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Messages - indyfabz

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General Discussion / Re: Bicycle Dynamo Charger
« on: July 20, 2017, 04:16:40 pm »
If you're going to hit diners for a meal every day or every other day, you can plug things in then (think GPS with internal battery, or cell phone).  If you're going to hit a motel, B&B, or warm showers host every second or third day, plug everything in there. 

Don't forget private campgrounds and even some state parks. They often have outlets in restrooms and other places.

Routes / Re: TransAmerica - Types of roads
« on: July 20, 2017, 04:12:11 pm »
Traffic volume on some roads can vary with time of year, time of day and/or day of the week.

The path Carla refers to it quite nice. I have ridden it several times, including last year. Sure beats the highway, especially during rush hour. In 2014 I came upon the aftermath of a head on collision on the highway.

And keep a look out for new bike paths that may have been added. I was on portions of the Northern Tier route last month. I was pleasantly surprised to find a path along MT 37 approaching Eureka where the shoulder on the highway ends. Also, there is a path along U.S. 2 (you get on Old U.S. 2 for a while) taking you into W. Glacier that I don't remember from when I was there back in 2009.

What camera did you use for taking the pictures - they look great and full of color. Did you process the pictures or just uploaded them?

The camera is a Sony RX100 II. I did do some enhancement. For nearly all the photos I let my iMac do it automatically.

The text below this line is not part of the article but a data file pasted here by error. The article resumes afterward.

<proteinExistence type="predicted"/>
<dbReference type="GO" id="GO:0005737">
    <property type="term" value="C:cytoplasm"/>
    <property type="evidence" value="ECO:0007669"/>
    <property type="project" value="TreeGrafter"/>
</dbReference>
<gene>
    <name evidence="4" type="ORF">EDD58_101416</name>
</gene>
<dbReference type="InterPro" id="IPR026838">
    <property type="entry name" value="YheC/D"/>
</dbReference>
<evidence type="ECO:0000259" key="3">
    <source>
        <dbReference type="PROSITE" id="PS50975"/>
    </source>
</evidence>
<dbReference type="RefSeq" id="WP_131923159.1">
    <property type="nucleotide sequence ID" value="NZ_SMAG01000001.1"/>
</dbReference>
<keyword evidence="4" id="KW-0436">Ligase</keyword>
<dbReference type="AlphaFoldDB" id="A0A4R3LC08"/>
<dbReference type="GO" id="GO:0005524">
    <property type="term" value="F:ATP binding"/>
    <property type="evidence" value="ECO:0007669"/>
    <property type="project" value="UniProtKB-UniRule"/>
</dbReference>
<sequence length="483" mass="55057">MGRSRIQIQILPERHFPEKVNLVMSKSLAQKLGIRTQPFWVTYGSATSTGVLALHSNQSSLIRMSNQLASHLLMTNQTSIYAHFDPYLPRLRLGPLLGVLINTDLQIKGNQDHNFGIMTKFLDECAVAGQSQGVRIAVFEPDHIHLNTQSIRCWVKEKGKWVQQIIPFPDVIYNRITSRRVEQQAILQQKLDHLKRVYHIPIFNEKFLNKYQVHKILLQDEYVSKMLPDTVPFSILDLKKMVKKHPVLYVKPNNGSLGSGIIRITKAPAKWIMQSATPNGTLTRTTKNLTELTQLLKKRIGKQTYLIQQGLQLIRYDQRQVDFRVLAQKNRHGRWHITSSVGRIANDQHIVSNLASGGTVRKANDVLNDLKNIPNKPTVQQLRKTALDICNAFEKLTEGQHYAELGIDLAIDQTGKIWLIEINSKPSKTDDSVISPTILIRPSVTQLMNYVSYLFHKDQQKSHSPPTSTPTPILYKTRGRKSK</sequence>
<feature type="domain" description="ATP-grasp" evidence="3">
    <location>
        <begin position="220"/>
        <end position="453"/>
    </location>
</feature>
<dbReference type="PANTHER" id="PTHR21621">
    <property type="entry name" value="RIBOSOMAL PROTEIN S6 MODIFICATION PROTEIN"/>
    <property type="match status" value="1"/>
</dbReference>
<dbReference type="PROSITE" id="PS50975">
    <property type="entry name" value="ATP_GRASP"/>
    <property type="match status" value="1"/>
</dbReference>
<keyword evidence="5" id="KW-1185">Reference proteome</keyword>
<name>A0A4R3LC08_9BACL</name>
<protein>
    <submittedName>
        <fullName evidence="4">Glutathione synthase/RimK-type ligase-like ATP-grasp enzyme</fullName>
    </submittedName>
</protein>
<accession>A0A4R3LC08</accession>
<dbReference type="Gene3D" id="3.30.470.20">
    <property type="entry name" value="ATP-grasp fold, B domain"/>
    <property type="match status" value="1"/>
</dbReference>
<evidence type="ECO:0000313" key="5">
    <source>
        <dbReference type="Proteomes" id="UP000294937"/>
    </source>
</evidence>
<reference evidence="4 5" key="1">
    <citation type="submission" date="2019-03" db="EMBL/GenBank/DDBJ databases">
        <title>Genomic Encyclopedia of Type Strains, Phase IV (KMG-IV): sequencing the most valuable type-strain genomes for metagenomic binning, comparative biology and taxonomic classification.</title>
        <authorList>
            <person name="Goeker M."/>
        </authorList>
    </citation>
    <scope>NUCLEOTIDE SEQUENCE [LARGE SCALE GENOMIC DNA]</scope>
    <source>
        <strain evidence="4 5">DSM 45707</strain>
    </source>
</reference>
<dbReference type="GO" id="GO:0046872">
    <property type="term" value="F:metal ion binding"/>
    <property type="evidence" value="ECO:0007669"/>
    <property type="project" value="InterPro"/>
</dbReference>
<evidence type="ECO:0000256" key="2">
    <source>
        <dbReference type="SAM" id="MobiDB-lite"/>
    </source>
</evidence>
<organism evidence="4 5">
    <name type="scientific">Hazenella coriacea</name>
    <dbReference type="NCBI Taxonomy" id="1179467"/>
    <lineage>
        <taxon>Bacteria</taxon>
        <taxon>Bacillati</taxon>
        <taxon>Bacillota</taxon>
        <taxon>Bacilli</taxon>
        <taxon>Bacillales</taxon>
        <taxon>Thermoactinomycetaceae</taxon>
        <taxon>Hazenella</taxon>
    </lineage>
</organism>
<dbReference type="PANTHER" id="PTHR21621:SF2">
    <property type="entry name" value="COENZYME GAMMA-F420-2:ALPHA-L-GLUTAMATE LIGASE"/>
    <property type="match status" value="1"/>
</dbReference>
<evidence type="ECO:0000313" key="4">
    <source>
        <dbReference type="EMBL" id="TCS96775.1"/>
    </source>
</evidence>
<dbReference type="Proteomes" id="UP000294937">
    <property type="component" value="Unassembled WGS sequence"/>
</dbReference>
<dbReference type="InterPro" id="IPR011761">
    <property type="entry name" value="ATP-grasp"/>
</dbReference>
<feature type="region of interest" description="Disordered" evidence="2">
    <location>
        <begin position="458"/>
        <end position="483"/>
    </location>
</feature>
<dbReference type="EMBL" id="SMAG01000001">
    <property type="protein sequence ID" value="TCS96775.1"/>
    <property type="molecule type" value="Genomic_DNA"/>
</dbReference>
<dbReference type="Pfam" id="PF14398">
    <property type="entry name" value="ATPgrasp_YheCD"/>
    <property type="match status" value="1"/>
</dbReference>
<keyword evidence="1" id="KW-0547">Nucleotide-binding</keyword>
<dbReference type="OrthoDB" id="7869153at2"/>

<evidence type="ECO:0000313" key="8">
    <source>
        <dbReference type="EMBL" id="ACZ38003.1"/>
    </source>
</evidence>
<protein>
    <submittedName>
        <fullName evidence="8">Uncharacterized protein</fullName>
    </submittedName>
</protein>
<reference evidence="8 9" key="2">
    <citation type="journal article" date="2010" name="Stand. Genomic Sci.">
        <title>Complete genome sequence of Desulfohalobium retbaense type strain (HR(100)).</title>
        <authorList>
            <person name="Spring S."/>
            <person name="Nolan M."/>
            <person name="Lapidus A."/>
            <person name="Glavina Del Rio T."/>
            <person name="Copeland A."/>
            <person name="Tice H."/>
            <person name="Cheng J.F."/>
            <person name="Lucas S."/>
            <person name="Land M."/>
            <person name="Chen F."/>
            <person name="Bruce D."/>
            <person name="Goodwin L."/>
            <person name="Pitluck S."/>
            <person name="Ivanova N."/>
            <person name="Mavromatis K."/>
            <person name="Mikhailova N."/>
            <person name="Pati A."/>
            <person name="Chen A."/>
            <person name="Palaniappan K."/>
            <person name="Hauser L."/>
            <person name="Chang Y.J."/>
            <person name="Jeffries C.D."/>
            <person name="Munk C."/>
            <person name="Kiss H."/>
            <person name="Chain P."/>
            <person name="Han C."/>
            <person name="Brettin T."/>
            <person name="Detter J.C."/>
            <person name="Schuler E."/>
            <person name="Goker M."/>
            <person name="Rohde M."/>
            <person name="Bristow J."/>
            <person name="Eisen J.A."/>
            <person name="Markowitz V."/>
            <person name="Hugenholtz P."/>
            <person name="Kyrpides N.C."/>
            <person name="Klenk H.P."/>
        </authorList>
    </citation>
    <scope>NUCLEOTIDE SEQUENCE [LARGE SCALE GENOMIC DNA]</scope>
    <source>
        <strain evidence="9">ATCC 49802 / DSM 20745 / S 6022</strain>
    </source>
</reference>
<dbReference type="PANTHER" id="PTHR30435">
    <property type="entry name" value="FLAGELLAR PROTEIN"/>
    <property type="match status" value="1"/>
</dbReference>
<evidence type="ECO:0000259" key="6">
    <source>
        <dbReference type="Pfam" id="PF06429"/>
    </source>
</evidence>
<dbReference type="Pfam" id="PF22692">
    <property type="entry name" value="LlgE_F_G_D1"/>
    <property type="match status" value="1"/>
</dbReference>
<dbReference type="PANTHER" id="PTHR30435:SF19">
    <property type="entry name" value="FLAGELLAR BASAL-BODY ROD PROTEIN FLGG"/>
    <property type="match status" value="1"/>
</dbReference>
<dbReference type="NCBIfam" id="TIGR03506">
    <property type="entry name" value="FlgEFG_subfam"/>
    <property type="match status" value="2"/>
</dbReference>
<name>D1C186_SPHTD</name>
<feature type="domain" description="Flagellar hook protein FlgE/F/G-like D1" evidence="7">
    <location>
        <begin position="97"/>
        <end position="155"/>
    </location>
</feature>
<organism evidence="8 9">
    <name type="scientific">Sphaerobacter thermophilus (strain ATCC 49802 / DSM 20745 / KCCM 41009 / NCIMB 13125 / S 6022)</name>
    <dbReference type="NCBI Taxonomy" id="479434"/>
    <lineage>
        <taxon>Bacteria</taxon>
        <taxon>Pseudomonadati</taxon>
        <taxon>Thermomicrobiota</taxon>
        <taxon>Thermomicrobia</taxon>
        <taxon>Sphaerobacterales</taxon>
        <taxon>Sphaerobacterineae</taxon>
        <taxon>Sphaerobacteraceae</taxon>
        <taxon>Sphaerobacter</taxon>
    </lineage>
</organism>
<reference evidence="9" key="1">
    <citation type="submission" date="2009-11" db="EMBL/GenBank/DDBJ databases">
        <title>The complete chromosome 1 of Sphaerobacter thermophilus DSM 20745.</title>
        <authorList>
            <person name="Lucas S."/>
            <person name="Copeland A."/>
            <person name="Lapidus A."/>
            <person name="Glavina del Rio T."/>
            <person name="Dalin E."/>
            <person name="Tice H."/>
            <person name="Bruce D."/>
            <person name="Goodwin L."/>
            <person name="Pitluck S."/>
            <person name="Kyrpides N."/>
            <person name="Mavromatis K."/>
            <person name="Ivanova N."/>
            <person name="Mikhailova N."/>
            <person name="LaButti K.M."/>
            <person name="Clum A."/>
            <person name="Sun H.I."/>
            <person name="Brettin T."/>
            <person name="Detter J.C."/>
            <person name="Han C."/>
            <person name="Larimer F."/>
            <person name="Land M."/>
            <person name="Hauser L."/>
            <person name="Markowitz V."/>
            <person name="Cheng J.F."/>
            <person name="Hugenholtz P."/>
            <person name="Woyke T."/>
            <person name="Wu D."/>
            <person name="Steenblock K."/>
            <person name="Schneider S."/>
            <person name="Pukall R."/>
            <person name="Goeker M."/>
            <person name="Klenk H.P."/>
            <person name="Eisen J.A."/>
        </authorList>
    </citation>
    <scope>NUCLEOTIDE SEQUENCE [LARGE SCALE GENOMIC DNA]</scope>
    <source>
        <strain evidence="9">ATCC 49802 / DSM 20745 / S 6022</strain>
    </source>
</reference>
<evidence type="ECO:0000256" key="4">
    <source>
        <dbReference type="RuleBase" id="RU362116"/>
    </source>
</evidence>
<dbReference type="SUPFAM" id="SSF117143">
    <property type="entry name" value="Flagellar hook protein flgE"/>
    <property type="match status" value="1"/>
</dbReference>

Been thinking about it, but I have to stick around here for at least another 3 years for pension purposes. Too much to lose leaving before 55.

NFDR 228 on the Western side of Koocanusa is much better than 37.  Ride it next if haven't ever.
I was originally going to go to from Yaak to Libby and take 228, but only a month or so before the trip I found a Crazy Guy journal written by a guy with details about a paved route between Yaak and the bridge across the lake that some local told him was a classic. Ended up taking that. It is a fantastic ride. I don't think I saw a half dozen moving vehicles between Yaak and the bridge. Here is the map for that segment:

Not sure I ever want to ride it in the other direction like the group in the journal. The climb is shorter in that direction but, on average, much steeper.

The tent pads at Whitefish Lake S.P. are still pea gravel (same at Wayfarers S.P.) but are fine as long as you have a ground sheet. And for those who remember train horns at Whitefish, there is now what is known as a Quiet Zone at the railroad crossing near the park entrance. Trains no longer blow their horns. You can still see and hear them at the park, but the noise didn't both me.